From the beginning, one of Theodora’s chief goals was to help the unfortunate—particularly women in need who engaged in prostitution. Fighting against its purveyors, she helped rid Constantinople and cities throughout the empire of brothel keepers for whom prostitutes were virtual slaves. Moreover, Theodora supervised the building of the Convent of Repentance, which housed and supported former prostitutes, setting up an endowment that added ancillary buildings to the convent complex. She also contributed financial aid to the women for buying necessities such as clothing and supplies. Since marriage and security for former sex workers were unlikely, her goal was for the women to live moral lives in relative comfort so they would not be tempted into a life of prostitution once again. With her strong sense of purpose, Justinian would come to rely on Theodora’s keen intellect and political acuity, but it was not until the winter of 532 CE that she showed him her steely will and strength of character.

The four bronze horses that stood atop the Hippodrome boxes, today at St. Mark’s Basilica in Venice (Tteske / CC BY-SA 3.0)

Could the raging riots which burned down more than half of Constantinople have stemmed from something as innocuous as a chariot race—a popular pastime of the Byzantine era held in the Hippodrome? Color-coded to help the fans distinguish between the two leagues, the Greens and the Blues represented public entertainers in such professions as charioteers, dancers, mimes, and so forth. Fan loyalty, however, was not restricted to entertainment and the factions would often take political stands where rivalry could turn into street fighting. In an event known as the Nika (conquer) Revolt, the two sparring factions—-the Greens and the Blues—- became united against Justinian on account of his refusal to pardon convicted felons from each of their camps. Another narrative reveals that the riots may have also been an outcry against the sovereignty of Theodora who upset the social order by marrying Justinian.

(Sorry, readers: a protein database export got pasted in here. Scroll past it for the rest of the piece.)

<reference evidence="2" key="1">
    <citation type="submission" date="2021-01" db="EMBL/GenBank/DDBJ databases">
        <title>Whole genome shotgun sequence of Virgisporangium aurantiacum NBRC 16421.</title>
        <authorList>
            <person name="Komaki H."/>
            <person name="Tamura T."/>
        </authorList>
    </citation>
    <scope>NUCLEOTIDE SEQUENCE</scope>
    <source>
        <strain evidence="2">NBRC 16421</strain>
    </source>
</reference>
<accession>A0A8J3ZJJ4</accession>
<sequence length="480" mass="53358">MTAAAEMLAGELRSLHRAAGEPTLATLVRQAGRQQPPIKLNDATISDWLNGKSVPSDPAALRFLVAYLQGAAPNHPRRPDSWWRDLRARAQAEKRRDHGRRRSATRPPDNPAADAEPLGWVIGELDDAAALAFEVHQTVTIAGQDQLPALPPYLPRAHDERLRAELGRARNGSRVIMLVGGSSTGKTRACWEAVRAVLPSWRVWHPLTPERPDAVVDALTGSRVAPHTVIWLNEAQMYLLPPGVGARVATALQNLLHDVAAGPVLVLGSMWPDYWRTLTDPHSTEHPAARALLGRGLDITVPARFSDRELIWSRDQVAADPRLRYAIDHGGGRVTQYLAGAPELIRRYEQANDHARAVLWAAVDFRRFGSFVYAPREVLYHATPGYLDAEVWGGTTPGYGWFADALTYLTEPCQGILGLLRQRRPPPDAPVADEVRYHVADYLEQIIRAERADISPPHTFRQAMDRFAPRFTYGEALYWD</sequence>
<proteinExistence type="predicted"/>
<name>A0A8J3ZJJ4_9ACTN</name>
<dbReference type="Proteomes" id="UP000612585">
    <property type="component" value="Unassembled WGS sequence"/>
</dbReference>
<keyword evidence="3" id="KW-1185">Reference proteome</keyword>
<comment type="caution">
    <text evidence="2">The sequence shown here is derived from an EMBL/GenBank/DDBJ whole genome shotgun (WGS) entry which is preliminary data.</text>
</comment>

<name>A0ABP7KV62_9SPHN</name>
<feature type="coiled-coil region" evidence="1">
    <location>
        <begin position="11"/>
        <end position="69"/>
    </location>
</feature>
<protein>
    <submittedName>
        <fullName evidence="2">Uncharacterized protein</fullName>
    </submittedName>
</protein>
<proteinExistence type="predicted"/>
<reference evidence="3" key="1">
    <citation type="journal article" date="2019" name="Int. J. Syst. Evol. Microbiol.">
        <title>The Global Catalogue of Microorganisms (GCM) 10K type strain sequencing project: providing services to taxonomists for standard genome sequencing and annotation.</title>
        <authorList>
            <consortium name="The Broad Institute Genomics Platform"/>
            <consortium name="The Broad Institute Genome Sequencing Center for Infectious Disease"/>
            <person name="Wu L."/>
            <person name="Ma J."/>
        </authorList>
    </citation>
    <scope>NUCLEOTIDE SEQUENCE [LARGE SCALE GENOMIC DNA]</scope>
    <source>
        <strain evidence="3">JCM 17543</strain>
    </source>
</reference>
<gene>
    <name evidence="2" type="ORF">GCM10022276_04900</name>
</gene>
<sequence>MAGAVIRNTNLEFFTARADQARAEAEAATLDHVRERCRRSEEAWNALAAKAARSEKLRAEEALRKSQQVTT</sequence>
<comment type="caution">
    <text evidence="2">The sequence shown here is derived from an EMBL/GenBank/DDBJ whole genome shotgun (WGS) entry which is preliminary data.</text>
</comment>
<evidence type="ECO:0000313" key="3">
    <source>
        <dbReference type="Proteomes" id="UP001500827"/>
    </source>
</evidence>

Painting of the interior and dome of the Hagia Sophia by John Singer Sargent (1891) Metropolitan Museum of Art (Public Domain)

Regardless of motive, the leaders of the riots are believed to have been the nephews of Justin’s predecessor Anastasius I (431- 518 CE) —-Hyaptius, Pompeius, and Probus. Ultimately, the rebels rioted and burned down more than half the city, focusing on religious and imperial buildings such as the Hagia Sophia (Holy Wisdom) — the principal church of Byzantium. An aside, the Hagia Sophia would be rebuilt between the years of 532-537 CE and become the crowning architectural achievement of Justinian’s reign. Lacking anything resembling a modern police force, the emperor turned to his militia who were untrained to quell street protests and were soon overcome. Spiraling out of control, the crisis had become so bleak that instead of debating how best to remove the rioters the Senate was debating how best to remove the royals. Meanwhile, Justinian and his retinue were holed up in the imperial palace where they began planning their exit strategy—fleeing Constantinople in a boat under cover of darkness. But Theodora had other plans.

Changing the course of history, the empress—ever the actress—took center stage with a stirring speech that roused both the emperor and his attendants: “While it is the condition of our birth to die, it is unendurable to descend from imperial power to the state of a fugitive. God forgive that I should ever be without this purple robe: may I not outlive the day when I cease to be greeted as empress! If safety is what you want, my emperor, it’s easily had. We have plenty of money; there’s the sea; there are our ships. But look out that when you are safe you don’t discover that death would have been preferable. For my part, I like the maxim, ‘Kingship makes a good burial shroud.’” The most esteemed Augusta had no enthusiasm for returning to the life of a commoner. A sovereign through and through, it would take more than a riot—- that would burn to a crisp more than half of Constantinople —-to remove the imperial purple from her grasp.